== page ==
As far as the standings are concerned, the start of the season could not have gone much better for the Capitals. But amid the little flaws that plague every team in the NHL, there is one glaring issue Washington needs to address: possession.
The Caps keep giving up big leads, they keep taking too many penalties and they do not generate enough power play opportunities of their own. Each of these things is a problem, but combined they all point to the fact that Washington simply does not have the puck enough.
There is no way to measure time of possession in hockey like there are in other sports. Instead, we use shots as a way to measure possession because a team that has the puck more is probably going to end up with more shots.
Washington currently sits in third place in the East Division with 15 points in 11 games. That is pretty remarkable considering the players that have been in and out of the lineup in the early season. The numbers, however, do not paint as glowing a picture.
The Caps rank 27th in shots on goal per game, 27th in shots on goal against per game and 29th in shot differential per game. That's just shots on goal. The Corsi stat expands this to all shot attempts including missed and blocked shots. Washington's Corsi-For percentage ranks 26th.
These are all imperfect tools for measuring possession, but if you combine these stats as well as Washington's penchant for giving up big leads and for taking penalties while not drawing their own, this starts to paint a clear picture of a team that spends the majority of each game chasing after the puck and reacting to the other team instead of dictating play.
Who cares so long as the Caps are winning though, right? Well, that's the thing. You can't win this way, at least not for long. These numbers suggest that what the Caps are doing is not sustainable. That should not be all that controversial. If I told you the Caps won't be able to find sustained success this season with Alex Ovehkin, Evgeny Kuznetsov, Lars Eller, Tom Wilson, Conor Sheary, Justin Schultz, Dmitry Orlov and Ilya Samsonov in and out of the lineup, it's pretty hard to argue against that.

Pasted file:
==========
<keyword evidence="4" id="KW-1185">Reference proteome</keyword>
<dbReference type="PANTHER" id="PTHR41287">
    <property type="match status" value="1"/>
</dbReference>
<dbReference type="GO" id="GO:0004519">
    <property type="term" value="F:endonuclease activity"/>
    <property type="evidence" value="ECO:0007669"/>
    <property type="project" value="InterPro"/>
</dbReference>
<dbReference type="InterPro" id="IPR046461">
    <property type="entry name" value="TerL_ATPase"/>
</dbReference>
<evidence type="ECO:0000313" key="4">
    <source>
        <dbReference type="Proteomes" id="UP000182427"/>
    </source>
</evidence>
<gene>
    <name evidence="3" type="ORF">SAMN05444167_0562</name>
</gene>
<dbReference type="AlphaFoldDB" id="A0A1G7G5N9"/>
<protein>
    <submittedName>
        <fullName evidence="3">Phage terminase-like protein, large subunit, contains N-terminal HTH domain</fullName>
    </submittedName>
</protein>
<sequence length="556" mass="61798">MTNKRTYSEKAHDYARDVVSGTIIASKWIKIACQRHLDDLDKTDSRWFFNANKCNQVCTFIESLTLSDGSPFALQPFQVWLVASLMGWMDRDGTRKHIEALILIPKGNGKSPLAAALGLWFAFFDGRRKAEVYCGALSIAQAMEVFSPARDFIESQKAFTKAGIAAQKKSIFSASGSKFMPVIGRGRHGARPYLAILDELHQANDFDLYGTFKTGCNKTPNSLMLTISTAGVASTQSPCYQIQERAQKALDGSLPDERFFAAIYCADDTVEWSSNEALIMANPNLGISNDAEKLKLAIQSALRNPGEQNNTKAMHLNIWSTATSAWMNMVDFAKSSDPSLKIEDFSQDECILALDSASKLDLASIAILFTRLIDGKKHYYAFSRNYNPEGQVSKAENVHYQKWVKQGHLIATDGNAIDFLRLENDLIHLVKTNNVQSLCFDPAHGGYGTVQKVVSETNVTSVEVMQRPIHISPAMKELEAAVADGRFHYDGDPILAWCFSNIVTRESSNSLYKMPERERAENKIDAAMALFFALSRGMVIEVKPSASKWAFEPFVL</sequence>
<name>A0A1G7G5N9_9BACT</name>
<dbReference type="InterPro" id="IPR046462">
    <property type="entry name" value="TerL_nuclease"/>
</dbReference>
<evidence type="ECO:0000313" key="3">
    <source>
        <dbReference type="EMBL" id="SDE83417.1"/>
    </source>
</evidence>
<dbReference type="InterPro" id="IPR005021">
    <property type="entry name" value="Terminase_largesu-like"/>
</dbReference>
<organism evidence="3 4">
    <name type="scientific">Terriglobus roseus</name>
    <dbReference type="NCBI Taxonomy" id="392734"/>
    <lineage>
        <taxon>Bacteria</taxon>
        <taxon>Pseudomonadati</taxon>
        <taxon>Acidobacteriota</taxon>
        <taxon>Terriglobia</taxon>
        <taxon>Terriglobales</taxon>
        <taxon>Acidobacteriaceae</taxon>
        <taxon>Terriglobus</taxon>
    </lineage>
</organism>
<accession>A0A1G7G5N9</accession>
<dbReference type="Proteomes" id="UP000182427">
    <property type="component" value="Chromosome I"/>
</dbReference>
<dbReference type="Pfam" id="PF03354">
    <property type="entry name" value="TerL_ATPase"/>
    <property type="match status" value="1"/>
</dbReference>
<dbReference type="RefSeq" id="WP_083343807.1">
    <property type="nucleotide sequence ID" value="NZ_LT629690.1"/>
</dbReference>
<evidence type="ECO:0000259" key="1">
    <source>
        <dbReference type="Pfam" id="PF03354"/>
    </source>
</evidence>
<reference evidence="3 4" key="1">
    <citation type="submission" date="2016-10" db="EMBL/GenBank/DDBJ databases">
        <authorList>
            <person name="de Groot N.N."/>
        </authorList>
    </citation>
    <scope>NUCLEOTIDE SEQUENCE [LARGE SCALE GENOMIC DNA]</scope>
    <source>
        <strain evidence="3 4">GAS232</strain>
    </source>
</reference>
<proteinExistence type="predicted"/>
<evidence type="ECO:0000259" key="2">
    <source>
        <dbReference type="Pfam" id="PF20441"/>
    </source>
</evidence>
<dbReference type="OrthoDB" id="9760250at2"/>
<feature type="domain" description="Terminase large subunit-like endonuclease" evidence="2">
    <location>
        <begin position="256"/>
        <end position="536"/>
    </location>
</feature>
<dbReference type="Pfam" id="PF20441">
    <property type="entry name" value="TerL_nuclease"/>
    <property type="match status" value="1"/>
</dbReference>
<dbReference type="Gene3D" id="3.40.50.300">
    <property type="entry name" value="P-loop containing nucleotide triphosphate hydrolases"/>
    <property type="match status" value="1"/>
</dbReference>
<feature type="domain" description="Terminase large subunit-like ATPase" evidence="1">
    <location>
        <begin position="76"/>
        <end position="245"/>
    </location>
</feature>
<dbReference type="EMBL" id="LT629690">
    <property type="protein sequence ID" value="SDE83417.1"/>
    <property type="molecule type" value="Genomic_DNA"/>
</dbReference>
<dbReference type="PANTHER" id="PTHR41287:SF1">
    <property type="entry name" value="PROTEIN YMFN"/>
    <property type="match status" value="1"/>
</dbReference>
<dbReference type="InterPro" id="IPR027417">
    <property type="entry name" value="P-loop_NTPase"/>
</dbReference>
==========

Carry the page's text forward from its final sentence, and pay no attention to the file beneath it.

The frequent roster turnover for a team that is adjusting to a new coach in a season that had a shortened training camp, no preseason and a condensed schedule probably has a lot to do with the underlying struggles. It seems fairly likely given the skill and coaching assembled in Washington that this will ultimately improve over time. If it doesn't, the Caps are not just in danger of losing the division - they are in danger of moving out of the playoff picture entirely.
The same can be said about the Caps' opponent on Sunday.
Like Washington, Philadelphia is a team trying to prove it is as good as its record and much better than the analytics indicate. The Flyers sit near the top of the standings with a 7-3-2 record, but rank 31st in shots on goal, 28th in shots against, 31st in shot differential and 31st in Corsi-For percentage.
With these two teams set to clash Sunday (12 p.m., NBC) and again on Tuesday, something's got to give. Which one of these teams will assert itself in these games, and which one will find itself again holding on for dear life?
It is still early in the season, but this two-game stretch for both teams could be a defining moment where one team proves its start was no fluke and it is for real, while the other team gets exposed as more flawed than their current record indicates.